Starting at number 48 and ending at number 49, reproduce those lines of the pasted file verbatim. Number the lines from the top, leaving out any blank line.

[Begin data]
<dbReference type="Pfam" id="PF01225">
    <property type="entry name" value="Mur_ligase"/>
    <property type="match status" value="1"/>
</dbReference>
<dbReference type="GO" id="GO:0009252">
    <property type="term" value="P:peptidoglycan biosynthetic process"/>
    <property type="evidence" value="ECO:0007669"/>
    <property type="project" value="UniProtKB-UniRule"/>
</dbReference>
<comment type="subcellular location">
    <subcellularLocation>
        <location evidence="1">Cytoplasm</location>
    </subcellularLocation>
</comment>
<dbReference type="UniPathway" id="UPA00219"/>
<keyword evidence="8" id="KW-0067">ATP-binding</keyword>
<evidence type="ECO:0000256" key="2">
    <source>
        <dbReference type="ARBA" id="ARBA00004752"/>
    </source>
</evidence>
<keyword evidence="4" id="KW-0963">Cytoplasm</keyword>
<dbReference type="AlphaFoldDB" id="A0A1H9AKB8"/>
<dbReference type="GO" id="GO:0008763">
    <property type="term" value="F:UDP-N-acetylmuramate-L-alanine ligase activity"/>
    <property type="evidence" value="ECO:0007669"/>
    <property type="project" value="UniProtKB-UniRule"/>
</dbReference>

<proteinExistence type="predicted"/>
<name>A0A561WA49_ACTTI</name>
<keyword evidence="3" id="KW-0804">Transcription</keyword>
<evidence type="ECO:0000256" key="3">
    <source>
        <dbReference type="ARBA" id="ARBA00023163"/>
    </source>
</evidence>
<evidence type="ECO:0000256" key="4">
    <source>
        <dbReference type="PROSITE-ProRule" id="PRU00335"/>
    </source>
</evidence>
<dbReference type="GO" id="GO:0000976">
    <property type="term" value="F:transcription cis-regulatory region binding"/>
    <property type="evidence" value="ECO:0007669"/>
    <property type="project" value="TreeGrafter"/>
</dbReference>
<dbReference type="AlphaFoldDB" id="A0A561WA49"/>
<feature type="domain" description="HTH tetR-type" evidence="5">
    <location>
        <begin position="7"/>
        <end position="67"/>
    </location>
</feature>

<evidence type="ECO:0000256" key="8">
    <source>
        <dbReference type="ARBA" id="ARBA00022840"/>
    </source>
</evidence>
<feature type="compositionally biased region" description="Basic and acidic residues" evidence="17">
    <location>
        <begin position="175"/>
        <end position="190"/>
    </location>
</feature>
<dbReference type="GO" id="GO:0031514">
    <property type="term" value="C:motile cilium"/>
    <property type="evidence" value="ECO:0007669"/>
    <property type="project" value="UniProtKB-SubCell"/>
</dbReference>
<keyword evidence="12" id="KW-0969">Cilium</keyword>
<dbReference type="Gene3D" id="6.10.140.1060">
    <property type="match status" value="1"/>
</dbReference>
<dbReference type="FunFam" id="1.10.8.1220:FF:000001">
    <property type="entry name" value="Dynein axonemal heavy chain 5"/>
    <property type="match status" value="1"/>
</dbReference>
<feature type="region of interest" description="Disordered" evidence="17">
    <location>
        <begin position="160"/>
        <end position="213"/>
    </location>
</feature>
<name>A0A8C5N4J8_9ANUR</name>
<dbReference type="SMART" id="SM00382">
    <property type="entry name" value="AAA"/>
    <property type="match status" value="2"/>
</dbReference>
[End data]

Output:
<feature type="domain" description="HTH tetR-type" evidence="5">
    <location>